Hot spots on your feet
If you feel hot spots on your feet, it might be because your shoes or cleats are improperly fitted. For example, if your cleat is adjusted incorrectly, you might put pressure unevenly on your foot. Where it rubs against the shoe can feel hot and painful, leading to a hot spot when you ride.
A lot of accidents on the bike lead to road rash. It isn’t a rash per se, but a spot on your skin that gets scraped and scratched when it scrapes along the road surface. Wear quality cycling clothes for as much protection as possible (including gloves), and always work on your bike handling skills to reduce the risk of a crash.
Back pain can be caused by many issues, such as a weak core or muscle fatigue from going long and hard on the bike. However, Cycling Weekly points out that a lot of our back pain on the bike is actually from what we do off the bike – like sitting at a desk for long periods. So if you have back pain while cycling, of course, you’ll want to check your bike fit, but you may need to consider other lifestyle issues, as well.
Final Thoughts on Preventing Bike Injuries
To sum it up, the best way to prevent injuries on your bike is to make sure your bike fit is dialed in, balance your training plan both on and off the bike, and take any serious issues to your bike fitter or your doctor for more help. There’s no need for suffering on the bike – well, except when you are riding up that big old climb!
Related Questions on Cycling Injuries
How can you treat a sore bum from cycling?
Your bum can also be sore from saddle sores. A saddle sore is like a pressure sore, where the skin breaks down from the friction of your saddle and sometimes gets infected. They often resolve on their own, but if they are especially painful or don’t recede, you may need to see your doctor.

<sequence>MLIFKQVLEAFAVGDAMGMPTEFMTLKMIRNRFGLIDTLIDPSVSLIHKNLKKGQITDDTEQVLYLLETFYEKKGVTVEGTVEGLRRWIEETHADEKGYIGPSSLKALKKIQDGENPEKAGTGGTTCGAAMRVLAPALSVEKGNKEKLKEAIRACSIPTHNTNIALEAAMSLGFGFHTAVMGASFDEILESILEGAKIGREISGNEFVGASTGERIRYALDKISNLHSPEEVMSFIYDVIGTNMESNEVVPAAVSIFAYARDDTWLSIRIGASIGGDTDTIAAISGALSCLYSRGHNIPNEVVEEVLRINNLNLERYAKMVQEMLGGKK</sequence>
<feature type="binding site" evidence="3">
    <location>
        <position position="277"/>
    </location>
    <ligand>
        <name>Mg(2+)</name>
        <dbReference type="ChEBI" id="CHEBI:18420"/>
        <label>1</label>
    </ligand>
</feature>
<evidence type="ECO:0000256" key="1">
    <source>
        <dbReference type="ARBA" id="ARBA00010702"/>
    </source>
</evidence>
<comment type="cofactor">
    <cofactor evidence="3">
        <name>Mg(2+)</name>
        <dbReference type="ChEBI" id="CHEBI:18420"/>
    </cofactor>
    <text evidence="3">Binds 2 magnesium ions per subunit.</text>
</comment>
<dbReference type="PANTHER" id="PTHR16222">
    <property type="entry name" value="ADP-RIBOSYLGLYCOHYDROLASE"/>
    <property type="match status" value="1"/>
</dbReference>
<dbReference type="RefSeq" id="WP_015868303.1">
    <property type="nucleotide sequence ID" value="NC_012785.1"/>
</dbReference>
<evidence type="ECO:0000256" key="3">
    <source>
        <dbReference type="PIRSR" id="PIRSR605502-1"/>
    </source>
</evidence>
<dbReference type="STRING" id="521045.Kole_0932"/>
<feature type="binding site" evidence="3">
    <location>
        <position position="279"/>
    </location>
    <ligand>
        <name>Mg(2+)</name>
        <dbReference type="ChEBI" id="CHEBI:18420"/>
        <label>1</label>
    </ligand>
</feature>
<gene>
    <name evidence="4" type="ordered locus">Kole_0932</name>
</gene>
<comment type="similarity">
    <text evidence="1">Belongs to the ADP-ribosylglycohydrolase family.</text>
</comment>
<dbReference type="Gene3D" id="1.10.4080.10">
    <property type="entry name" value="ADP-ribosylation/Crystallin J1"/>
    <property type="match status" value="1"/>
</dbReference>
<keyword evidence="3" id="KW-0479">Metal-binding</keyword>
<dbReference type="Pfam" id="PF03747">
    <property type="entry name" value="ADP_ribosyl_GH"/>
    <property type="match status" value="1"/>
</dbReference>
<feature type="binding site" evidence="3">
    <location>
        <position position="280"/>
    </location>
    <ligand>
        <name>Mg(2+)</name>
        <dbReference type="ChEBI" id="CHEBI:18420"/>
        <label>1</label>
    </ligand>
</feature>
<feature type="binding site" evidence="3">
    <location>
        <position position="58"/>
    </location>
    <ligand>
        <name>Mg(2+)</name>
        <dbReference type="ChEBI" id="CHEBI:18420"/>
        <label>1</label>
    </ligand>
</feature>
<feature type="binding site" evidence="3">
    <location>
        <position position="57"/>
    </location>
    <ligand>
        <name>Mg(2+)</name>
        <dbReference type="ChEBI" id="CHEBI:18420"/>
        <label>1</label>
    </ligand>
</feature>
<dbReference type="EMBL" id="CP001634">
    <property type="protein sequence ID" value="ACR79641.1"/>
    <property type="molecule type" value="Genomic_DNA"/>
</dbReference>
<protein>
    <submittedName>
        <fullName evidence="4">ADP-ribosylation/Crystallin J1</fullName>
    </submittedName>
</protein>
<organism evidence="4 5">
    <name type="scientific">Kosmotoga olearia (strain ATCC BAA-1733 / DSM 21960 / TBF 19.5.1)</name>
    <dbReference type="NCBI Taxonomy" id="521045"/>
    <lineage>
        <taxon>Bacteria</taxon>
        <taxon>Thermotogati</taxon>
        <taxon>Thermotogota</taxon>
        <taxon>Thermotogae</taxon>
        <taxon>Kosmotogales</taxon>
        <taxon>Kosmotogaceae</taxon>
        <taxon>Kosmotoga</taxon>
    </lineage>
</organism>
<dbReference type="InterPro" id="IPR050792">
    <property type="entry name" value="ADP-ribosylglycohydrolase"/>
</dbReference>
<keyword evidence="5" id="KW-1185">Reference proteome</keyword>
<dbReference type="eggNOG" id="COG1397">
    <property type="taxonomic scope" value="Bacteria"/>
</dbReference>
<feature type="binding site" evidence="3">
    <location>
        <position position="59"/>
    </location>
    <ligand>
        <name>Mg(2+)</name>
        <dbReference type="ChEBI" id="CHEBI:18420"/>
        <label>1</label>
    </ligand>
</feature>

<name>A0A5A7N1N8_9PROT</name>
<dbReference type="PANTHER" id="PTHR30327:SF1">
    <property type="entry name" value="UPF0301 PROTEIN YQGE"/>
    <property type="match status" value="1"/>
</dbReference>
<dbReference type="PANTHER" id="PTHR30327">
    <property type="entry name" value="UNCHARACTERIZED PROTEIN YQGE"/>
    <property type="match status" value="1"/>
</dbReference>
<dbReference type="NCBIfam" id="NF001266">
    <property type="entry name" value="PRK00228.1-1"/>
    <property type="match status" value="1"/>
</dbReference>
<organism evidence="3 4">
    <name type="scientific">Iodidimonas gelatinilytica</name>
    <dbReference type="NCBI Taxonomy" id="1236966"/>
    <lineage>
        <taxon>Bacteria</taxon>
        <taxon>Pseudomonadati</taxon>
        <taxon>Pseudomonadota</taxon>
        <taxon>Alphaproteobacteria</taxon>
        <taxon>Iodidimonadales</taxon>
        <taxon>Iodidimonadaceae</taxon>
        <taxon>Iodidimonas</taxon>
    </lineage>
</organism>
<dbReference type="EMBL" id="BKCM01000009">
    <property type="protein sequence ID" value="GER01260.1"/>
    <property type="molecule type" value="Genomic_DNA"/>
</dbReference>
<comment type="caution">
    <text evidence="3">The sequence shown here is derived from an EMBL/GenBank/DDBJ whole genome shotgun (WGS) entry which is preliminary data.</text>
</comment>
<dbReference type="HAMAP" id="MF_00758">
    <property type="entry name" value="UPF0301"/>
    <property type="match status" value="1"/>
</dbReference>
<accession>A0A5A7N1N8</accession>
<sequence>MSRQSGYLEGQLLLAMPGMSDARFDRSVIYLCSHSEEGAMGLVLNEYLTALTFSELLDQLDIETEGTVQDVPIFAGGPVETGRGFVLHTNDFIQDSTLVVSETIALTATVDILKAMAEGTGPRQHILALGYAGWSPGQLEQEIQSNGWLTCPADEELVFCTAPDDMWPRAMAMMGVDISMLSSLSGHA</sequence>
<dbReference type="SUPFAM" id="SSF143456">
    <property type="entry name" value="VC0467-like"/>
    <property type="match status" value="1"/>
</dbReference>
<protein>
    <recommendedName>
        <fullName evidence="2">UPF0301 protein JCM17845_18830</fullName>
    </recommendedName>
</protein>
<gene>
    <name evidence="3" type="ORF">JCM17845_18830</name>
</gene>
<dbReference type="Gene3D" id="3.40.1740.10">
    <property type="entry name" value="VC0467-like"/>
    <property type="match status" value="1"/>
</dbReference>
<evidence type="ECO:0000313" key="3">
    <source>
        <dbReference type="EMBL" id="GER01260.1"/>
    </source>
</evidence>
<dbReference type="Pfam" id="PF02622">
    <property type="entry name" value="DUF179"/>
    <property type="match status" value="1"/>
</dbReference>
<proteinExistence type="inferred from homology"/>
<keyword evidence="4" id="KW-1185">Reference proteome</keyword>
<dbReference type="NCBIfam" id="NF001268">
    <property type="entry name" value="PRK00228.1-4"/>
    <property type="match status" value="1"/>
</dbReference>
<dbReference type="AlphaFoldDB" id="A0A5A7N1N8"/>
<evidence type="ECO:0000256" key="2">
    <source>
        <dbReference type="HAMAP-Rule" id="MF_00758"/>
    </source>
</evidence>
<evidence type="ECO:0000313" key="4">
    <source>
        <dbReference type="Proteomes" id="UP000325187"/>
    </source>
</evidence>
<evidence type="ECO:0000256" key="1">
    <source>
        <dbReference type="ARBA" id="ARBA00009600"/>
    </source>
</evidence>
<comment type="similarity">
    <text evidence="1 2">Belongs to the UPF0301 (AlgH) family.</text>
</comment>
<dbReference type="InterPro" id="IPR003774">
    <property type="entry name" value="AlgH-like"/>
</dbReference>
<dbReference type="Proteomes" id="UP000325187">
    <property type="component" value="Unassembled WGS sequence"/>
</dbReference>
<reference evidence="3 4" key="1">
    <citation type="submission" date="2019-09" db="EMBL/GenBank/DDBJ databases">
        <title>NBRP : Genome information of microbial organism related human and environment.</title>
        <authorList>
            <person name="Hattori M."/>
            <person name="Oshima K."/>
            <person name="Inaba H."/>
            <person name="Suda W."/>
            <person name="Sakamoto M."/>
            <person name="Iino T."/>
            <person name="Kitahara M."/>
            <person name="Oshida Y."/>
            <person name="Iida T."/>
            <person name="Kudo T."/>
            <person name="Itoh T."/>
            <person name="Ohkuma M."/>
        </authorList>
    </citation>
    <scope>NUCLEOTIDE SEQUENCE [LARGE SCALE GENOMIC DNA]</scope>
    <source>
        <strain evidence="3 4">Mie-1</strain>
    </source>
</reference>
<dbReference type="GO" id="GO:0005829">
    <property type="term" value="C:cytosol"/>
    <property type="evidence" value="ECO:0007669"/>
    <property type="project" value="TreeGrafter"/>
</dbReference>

Bike saddle pain in your sit bones?
Another way to prevent saddle pain is to wear a high-quality chamois and a generous helping of chamois cream.
How to treat shoulder pain from riding a road bike?
Shoulder pain from riding a bike is often caused by reaching too far to hold the handlebars or using bars that are too wide or too narrow. It could also be from riding in the wrong saddle position, which puts too much weight on the hands. So, of course, a good bike fit will prevent this.
However, shoulder injuries often happen from crashes. For example, you could dislocate your shoulder or even break your collarbone if you put your arm out to catch yourself when you fall.
First, always be working on your bike handling skills. Second, learn to fall as safely as possible to protect your head without putting other body parts – like your wrist or shoulder – at risk.
Is cycling bad for your knees?
Cycling isn’t generally bad for your knees because it is a low-impact exercise. If you have knee pain from riding, you’ll want to explore the cause before it gets serious.